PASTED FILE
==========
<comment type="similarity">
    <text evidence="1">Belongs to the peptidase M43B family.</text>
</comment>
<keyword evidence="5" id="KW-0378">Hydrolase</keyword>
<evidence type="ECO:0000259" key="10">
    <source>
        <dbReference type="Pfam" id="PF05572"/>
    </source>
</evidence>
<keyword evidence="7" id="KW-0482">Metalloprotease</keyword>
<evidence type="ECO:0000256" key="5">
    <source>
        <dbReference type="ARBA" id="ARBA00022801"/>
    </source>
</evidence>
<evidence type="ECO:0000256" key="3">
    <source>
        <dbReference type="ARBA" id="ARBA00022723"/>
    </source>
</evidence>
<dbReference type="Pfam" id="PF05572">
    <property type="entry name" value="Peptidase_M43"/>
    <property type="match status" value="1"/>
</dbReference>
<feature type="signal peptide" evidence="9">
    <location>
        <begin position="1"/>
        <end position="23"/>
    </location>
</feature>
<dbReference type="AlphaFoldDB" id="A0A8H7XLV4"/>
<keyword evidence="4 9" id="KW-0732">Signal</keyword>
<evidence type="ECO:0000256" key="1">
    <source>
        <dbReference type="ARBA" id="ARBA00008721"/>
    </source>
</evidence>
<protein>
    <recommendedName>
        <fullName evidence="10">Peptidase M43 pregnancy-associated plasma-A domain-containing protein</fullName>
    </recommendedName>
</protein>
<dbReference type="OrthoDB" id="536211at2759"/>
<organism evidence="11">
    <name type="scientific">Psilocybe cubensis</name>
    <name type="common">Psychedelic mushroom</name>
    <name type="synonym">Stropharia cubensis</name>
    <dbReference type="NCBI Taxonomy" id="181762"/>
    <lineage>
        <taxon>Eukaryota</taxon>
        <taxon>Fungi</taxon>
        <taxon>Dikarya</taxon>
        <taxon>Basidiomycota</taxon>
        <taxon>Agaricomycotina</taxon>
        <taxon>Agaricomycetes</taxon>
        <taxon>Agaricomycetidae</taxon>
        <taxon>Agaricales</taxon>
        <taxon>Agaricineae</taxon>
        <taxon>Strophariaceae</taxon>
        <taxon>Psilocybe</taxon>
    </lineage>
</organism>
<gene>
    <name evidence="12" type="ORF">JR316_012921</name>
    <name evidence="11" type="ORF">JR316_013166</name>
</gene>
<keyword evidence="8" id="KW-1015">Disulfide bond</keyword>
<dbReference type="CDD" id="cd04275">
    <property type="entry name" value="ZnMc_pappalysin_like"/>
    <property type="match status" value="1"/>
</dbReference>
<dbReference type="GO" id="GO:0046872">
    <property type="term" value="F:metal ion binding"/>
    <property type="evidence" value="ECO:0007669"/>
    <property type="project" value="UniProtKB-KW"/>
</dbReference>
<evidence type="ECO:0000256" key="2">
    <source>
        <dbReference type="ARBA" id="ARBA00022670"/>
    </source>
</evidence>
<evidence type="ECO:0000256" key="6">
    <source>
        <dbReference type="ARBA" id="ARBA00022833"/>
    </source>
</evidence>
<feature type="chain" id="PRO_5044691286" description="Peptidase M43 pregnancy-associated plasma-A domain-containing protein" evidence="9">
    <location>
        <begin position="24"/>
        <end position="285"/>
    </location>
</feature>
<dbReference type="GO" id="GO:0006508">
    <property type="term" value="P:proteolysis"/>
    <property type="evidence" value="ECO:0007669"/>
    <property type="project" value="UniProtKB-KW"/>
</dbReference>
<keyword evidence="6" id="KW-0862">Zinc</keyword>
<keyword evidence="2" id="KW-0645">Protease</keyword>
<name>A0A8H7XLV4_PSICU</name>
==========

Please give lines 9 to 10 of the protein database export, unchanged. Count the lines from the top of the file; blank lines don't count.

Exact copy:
</evidence>
<keyword evidence="7" id="KW-0482">Metalloprotease</keyword>